But there’s one girl-word that’s still icky in spite of its ubiquity, and that’s “girl” itself.
It’s unapologetically juvenile, like the cringeworthy “panties,” which, according to a survey of 500 women, is among the most-hated words. Its juvenility, when applied to adults, reveals some uncomfortable things about femininity being inextricably linked to youth. But, as Robin Wasserman pointed out in a piece on the word on Literary Hub, “girl” is having a moment. Citing a rash of new books with “girl” in the title – including her own, Girls on Fire, Wasserman writes, “There is, it seems, a girl for nearly every kind of woman. I think it’s worth asking why.”
She surveys Gone Girl, Kim Gordon’s Girl in a Band, “Golden Girls” and Lena Dunham’s “Girls” to arrive at the conclusion that until we reshape the stuffy, stifled connotation of “woman,” “girl” is liberating, and “girlhood as a state of mind” is worth embracing.
But how did we get ourselves into this linguistic conundrum, wherein the two most viable pronouns for women are respectively infantilizing and rife with domestic, subservient connotations?
The word started cropping up in English texts in the 13th century, used to refer to a young person, but not necessarily a female child.
Sally McConnell-Ginet, professor emeritus of linguistics at Cornell, shared her insights about the history and function of the word “girl” in an email exchange with The Huffington Post, explaining that its roots aren’t tied to gender, but to youth in general.
The precise origin of “girl” is unknown, but, McConnell-Ginet said, the word started cropping up in English texts in the 13th century, used to refer to a young person, but not necessarily a female child. “Gay girls” referred to young women, while “knave girls” referred to young men, until around the 16th century, when “girl” evolved to mean young women in particular.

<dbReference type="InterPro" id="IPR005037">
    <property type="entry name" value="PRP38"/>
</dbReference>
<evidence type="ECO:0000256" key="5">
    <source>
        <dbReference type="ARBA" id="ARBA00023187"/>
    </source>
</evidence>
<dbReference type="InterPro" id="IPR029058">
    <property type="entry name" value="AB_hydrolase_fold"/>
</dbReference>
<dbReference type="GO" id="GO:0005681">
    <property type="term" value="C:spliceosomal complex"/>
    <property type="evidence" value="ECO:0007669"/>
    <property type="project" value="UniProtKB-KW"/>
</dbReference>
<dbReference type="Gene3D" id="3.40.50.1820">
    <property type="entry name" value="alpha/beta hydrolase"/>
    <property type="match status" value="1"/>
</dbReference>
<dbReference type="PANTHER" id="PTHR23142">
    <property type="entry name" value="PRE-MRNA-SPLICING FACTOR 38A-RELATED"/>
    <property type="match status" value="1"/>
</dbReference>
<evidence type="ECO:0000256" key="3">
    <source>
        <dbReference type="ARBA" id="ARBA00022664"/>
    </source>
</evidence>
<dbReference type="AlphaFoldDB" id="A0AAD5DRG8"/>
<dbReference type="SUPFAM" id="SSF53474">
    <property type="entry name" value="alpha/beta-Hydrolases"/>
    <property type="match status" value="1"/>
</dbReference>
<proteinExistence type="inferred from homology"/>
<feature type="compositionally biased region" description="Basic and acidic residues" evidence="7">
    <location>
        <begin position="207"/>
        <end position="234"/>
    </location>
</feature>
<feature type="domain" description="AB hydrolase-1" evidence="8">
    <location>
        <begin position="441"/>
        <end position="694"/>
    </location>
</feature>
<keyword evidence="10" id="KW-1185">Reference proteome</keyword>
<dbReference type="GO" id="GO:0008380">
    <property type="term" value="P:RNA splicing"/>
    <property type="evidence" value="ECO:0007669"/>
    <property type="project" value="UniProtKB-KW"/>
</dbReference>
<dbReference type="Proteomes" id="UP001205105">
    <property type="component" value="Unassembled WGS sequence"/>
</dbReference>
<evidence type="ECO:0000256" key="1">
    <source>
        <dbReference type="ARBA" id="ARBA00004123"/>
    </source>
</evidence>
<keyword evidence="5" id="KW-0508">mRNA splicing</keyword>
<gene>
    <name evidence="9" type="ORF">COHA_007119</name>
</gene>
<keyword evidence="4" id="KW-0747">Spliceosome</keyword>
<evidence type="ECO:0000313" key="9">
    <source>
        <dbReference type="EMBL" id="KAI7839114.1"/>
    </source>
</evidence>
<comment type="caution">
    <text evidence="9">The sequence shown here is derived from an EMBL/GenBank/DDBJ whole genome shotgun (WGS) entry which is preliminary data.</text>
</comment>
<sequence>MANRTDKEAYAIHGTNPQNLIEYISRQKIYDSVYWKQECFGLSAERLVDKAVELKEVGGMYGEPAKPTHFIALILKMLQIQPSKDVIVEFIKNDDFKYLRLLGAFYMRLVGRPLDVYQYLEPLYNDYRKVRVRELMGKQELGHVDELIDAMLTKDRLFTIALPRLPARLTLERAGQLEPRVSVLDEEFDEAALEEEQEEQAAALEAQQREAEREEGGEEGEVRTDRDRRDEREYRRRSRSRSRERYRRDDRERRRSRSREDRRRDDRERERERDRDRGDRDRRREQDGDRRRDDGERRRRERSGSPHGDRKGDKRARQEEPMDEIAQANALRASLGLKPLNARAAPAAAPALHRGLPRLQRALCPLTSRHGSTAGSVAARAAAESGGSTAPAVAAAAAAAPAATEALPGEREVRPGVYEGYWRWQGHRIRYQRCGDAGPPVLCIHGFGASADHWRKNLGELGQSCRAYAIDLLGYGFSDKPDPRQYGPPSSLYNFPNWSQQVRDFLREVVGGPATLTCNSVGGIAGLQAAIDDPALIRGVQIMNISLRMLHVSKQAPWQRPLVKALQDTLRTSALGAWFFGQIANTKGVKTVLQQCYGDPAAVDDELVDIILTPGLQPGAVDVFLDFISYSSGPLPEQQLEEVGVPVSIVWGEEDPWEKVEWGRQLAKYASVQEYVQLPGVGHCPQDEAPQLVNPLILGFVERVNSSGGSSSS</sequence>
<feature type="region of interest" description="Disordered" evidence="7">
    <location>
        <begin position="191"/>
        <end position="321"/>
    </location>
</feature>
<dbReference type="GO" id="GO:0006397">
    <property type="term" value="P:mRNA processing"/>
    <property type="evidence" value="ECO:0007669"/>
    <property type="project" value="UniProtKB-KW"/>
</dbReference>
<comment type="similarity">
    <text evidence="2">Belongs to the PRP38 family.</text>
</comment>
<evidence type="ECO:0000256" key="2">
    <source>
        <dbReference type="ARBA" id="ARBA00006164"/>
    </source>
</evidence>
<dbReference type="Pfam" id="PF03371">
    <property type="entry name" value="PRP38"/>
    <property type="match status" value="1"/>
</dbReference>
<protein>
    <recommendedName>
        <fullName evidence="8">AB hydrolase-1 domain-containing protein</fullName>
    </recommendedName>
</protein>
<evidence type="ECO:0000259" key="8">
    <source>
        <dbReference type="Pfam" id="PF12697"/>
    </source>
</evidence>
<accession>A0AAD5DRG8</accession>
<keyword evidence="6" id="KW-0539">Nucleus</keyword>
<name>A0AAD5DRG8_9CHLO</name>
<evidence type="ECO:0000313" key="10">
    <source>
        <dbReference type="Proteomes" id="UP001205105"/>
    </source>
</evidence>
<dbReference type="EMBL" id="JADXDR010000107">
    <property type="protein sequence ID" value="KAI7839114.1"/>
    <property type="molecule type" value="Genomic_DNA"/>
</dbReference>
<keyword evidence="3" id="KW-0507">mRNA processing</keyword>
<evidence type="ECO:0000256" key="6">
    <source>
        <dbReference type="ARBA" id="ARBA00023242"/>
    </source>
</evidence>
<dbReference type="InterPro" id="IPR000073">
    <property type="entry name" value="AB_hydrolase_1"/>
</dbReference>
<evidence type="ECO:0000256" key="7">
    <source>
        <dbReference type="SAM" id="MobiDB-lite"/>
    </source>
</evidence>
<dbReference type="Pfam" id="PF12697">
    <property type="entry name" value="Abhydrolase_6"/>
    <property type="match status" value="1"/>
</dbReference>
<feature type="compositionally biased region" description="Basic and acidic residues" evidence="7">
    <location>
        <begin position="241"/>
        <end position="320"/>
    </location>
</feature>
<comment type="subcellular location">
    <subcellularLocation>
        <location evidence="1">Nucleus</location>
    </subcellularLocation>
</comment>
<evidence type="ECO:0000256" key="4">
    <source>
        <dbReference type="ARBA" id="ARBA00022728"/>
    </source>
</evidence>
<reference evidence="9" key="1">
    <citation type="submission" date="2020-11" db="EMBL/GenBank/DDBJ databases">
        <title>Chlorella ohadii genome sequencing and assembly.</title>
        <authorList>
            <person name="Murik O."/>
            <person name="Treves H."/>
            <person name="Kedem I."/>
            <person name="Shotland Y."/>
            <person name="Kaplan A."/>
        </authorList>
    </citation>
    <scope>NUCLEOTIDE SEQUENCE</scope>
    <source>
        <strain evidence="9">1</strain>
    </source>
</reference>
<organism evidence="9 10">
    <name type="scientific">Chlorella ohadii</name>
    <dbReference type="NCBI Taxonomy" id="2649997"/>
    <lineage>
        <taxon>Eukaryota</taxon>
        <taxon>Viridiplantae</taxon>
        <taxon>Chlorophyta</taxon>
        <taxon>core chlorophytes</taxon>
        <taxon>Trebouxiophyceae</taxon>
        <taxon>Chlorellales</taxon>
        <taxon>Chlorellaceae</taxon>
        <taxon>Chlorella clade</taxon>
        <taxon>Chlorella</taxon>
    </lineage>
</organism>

“This is pretty interesting,” McConnell-Ginet said. “It is much more common for words designating either sex to become specialized for application to males, as in the case of ‘man,’ which from meaning ‘human’ has come to mean in most uses ‘male human.’”
She suspects that the transition of “girl” from genderless to gendered has to do with the word’s dainty connotation, and the perception of young women as smaller and fairer than young men. “It is probably because of the very common association of childishness, smallness, etc.,” McConnell-Ginet said. “Female children might seem in many contexts the quintessential children.”
Does calling adult women “girls” imply that they should strive to be quintessential children, too? It would seem so, when it was uttered in workplaces by “Mad Men”-era nine-to-fivers, describing their secretaries, regardless of age. “My girl” wasn’t just a diminutive descriptor at work, either. The oldies hit bearing the phrase as a title was a No. 1 single by The Temptations in 1964. “Girl Friday” and “girl next door” are among the offshoots that take “girl” to mean a woman who is dependable, helpful, and, as such, eager to serve.
Using historically juvenile words to refer to people who are no longer children has been used as an oppressive tool in other contexts, marking the habit as a harmful one. McConnell-Ginet notes that black men in America were referred to as “boy” by white slaveholders, and, later, employers. “The ‘houseboy’ in many colonial contexts was typically adult,” she added. “Women of any age doing domestic work were often referred to as ‘girls,’ a usage more likely for women of color.”